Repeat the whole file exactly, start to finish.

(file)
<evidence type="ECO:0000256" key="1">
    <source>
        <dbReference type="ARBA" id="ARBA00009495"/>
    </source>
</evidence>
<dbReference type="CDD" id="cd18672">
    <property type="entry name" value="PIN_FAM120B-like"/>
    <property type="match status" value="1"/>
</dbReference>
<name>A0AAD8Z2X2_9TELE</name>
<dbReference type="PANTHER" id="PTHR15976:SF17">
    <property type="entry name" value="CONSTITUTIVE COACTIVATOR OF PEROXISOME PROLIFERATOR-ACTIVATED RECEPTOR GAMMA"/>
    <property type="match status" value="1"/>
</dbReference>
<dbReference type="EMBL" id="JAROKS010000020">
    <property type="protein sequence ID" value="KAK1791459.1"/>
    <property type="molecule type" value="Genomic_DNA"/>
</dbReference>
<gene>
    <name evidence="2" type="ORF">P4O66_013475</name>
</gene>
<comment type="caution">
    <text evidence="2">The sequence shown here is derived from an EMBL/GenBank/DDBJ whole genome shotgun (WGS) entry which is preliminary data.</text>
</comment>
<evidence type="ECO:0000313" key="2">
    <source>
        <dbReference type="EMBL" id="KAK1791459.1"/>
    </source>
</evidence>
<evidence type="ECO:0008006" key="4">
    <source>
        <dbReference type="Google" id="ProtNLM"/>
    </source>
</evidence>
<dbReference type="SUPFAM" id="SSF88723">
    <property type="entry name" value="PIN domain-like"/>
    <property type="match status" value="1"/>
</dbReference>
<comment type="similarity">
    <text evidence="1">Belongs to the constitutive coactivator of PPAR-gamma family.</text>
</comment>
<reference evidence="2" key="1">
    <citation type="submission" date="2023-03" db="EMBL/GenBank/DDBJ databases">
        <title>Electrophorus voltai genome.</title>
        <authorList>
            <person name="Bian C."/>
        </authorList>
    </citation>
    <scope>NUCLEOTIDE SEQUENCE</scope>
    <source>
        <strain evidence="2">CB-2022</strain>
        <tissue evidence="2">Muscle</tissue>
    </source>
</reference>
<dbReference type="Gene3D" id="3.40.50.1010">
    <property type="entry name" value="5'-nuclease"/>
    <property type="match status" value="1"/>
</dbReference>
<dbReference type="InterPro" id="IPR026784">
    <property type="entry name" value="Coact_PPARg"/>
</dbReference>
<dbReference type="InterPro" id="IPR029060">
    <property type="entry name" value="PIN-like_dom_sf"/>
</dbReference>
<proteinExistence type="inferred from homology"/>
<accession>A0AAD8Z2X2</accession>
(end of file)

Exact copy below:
<evidence type="ECO:0000256" key="1">
    <source>
        <dbReference type="ARBA" id="ARBA00009495"/>
    </source>
</evidence>
<dbReference type="CDD" id="cd18672">
    <property type="entry name" value="PIN_FAM120B-like"/>
    <property type="match status" value="1"/>
</dbReference>
<name>A0AAD8Z2X2_9TELE</name>
<dbReference type="PANTHER" id="PTHR15976:SF17">
    <property type="entry name" value="CONSTITUTIVE COACTIVATOR OF PEROXISOME PROLIFERATOR-ACTIVATED RECEPTOR GAMMA"/>
    <property type="match status" value="1"/>
</dbReference>
<dbReference type="EMBL" id="JAROKS010000020">
    <property type="protein sequence ID" value="KAK1791459.1"/>
    <property type="molecule type" value="Genomic_DNA"/>
</dbReference>
<gene>
    <name evidence="2" type="ORF">P4O66_013475</name>
</gene>
<comment type="caution">
    <text evidence="2">The sequence shown here is derived from an EMBL/GenBank/DDBJ whole genome shotgun (WGS) entry which is preliminary data.</text>
</comment>
<evidence type="ECO:0000313" key="2">
    <source>
        <dbReference type="EMBL" id="KAK1791459.1"/>
    </source>
</evidence>
<evidence type="ECO:0008006" key="4">
    <source>
        <dbReference type="Google" id="ProtNLM"/>
    </source>
</evidence>
<dbReference type="SUPFAM" id="SSF88723">
    <property type="entry name" value="PIN domain-like"/>
    <property type="match status" value="1"/>
</dbReference>
<comment type="similarity">
    <text evidence="1">Belongs to the constitutive coactivator of PPAR-gamma family.</text>
</comment>
<reference evidence="2" key="1">
    <citation type="submission" date="2023-03" db="EMBL/GenBank/DDBJ databases">
        <title>Electrophorus voltai genome.</title>
        <authorList>
            <person name="Bian C."/>
        </authorList>
    </citation>
    <scope>NUCLEOTIDE SEQUENCE</scope>
    <source>
        <strain evidence="2">CB-2022</strain>
        <tissue evidence="2">Muscle</tissue>
    </source>
</reference>
<dbReference type="Gene3D" id="3.40.50.1010">
    <property type="entry name" value="5'-nuclease"/>
    <property type="match status" value="1"/>
</dbReference>
<dbReference type="InterPro" id="IPR026784">
    <property type="entry name" value="Coact_PPARg"/>
</dbReference>
<dbReference type="InterPro" id="IPR029060">
    <property type="entry name" value="PIN-like_dom_sf"/>
</dbReference>
<proteinExistence type="inferred from homology"/>
<accession>A0AAD8Z2X2</accession>